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Andrew McCarthy on the Iran deal

Monday, November 21, 2016 16:56
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On the Iran deal, Andrew McCarthy writes,

…the Constitution is plenty strong enough to foil the ambitions of a rogue president. True, Congress cannot compel the president to execute our law faithfully. But if the president is derelict in his duty to submit an international agreement to the Senate for its approval, or to the full Congress for implementation as ordinary legislation, then the agreement will not have the force of American law. It remains a mere executive agreement between the president and other chiefs of state. That means it may be rescinded at any time, by either the president who entered it or a successor president.

the Obama administration concedes that the jihadist regime in Tehran continues to support terrorism and remains one of only three countries our government designates as state sponsors of terrorism. Indeed, the administration further admits that Tehran will divert some of the lavish money streams it got from the Iran deal to terrorist organizations. It goes without saying, moreover, that a major purpose of the deal, from Tehran’s perspective, was the preservation of Iran’s nuclear and other weapons programs.

Because the Framers were leery of foreign entanglements, they ensured that international agreements would not be legally binding unless Congress concurred in a president’s claim that they served America’s interests. Thus, to be cemented in law, such agreements must be either (a) ratified after Senate consent by a two-thirds supermajority or (b) implemented through legislation passed by both congressional chambers in the constitutional manner — i.e., enacted by simple majorities in the House and Senate.

…At first, Obama had no intention of going to Congress. Not knowing how easy it would be to roll GOP leadership, he calculated that he had no chance of getting his legacy “achievement” approved as either a treaty or legislation. Thus, the president’s original plan was to (a) make a beeline to the United Nations Security Council; (b) get its resolution endorsing the deal; (c) argue — unconstitutionally — that this U.N. resolution made the deal binding international law despite the absence of U.S. congressional assent; and (d) persuade big corporations and financial institutions to enter long-term commercial deals with Iran. This scheme was more political than legal: Change the facts on the ground so drastically that, even if the deal was not binding under federal law, other countries that wanted lucrative Iran business would revolt if the next president tried to rescind Obama’s handiwork and revive sanctions enforcement.

…But then Corker decided that, rather than steely opposition, bipartisan cooperation — with Democrats generally supportive of Obama’s Iran policy — was the way to go. With Democrats “helping” Corker write the INARA, Obama realized he’d get a windfall: not just the Security Council resolution but also congressional legislation that would effectively repeal the sanctions.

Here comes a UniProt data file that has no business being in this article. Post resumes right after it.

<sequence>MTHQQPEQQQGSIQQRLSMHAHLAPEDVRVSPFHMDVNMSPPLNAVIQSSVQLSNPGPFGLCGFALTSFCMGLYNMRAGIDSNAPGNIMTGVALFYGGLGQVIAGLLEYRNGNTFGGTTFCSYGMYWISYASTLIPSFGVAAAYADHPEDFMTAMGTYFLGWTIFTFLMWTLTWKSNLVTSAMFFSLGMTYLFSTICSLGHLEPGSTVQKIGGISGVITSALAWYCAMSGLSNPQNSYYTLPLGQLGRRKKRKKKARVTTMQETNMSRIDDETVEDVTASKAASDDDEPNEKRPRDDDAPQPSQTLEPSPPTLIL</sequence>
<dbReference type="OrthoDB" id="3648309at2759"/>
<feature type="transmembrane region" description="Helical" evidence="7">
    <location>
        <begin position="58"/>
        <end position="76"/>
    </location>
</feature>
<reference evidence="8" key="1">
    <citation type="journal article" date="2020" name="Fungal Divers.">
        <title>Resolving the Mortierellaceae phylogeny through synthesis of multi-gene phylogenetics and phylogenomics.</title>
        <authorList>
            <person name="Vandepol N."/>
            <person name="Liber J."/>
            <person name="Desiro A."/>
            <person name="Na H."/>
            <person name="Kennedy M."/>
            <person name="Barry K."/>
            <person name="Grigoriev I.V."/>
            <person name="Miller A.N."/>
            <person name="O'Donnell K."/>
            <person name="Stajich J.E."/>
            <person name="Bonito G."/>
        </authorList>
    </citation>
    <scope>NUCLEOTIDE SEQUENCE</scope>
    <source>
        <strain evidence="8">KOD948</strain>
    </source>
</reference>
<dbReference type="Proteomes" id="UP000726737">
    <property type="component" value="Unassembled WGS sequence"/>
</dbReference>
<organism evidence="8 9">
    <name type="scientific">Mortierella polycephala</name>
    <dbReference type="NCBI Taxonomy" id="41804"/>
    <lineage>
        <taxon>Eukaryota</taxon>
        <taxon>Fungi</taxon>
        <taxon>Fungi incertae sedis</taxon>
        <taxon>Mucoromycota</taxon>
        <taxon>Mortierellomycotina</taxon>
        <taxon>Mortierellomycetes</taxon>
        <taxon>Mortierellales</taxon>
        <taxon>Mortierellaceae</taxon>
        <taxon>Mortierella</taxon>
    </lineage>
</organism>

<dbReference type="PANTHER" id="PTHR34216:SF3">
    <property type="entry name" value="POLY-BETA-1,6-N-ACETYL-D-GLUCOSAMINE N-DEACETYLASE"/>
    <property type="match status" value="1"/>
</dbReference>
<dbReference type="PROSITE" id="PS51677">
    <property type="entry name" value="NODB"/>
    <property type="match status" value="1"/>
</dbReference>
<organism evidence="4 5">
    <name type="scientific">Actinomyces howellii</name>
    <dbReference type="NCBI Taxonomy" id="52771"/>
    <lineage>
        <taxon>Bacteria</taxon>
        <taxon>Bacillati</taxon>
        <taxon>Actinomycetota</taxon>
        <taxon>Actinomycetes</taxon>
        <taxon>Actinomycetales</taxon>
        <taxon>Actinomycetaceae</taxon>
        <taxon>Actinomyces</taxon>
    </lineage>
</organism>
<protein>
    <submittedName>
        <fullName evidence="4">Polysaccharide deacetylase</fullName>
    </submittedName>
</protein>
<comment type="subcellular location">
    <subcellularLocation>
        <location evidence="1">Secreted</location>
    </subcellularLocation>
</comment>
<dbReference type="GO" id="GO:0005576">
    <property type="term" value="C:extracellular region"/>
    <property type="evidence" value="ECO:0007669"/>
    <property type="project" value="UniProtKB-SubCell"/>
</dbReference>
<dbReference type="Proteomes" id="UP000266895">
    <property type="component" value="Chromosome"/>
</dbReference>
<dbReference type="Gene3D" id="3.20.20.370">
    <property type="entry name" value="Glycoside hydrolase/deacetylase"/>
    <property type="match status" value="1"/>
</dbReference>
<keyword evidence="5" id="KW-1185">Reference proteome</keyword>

…That outcome is a disaster for U.S. national security — worse than what would have happened if Congress had done nothing. I explained why that is so when Congress failed to enact a disapproval resolution: The language of the INARA can be read to state that Congress has lifted the sanctions.

Had there been no INARA — even better, had the Republican-controlled Senate and House passed resolutions affirming the sense of each chamber that the Iran deal was a non-binding executive agreement that needed congressional approval in order to have legal effect in the United States — President Donald Trump could have, upon his inauguration, simply rescinded the deal and announced that all congressional sanctions would henceforth be fully enforced. But thanks to Corker’s INARA, it is very likely that the nuclear sanctions are dead; they’d have to be reenacted from scratch. Indeed, it is the assumption that the INARA killed the sanctions that induced big corporations to commence business with Iran — such as Boeing’s aforementioned $17.6 billion deal to supply aircraft to the “Death to America” regime.

Even in disagreement, I admire a number of these lawmakers. I also believe that Senator Corker — and other principal INARA supports, like Senators Mitch McConnell, John McCain, and Lindsey Graham — really do oppose our Iranian enemies. That’s why I spent so much time and energy pleading with them to reconsider their course. I think they just miscalculated. Some of them naively believed that, somehow, an administration more contemptuous of Congress than any in our history could be squeezed into revealing the terms of the atrocious deal. Many of them, mindful of the 2016 election then on the horizon, undoubtedly believed the political upside of hammering Democrats on Obama’s Iran policy outweighed the legal downside of allowing Obama to eradicate the sanctions.

We now also know there were secret arrangements between the Obama administration and the mullahs to forgive Iranian noncompliance regarding caps on retention of low-enriched uranium and heavy water. The administration further agreed that the IAEA would no longer provide broad reporting on Iran’s nuclear programs. And who can forget the notorious ransom? Although the INARA directed Obama to disclose all ancillary agreements to Congress, the administration concealed the arrangement by which it paid Tehran $1.7 billion in exchange for the release of four American hostages — a ransom paid in cash under the guise of settling 38-year old financial claims from a failed arms deal.

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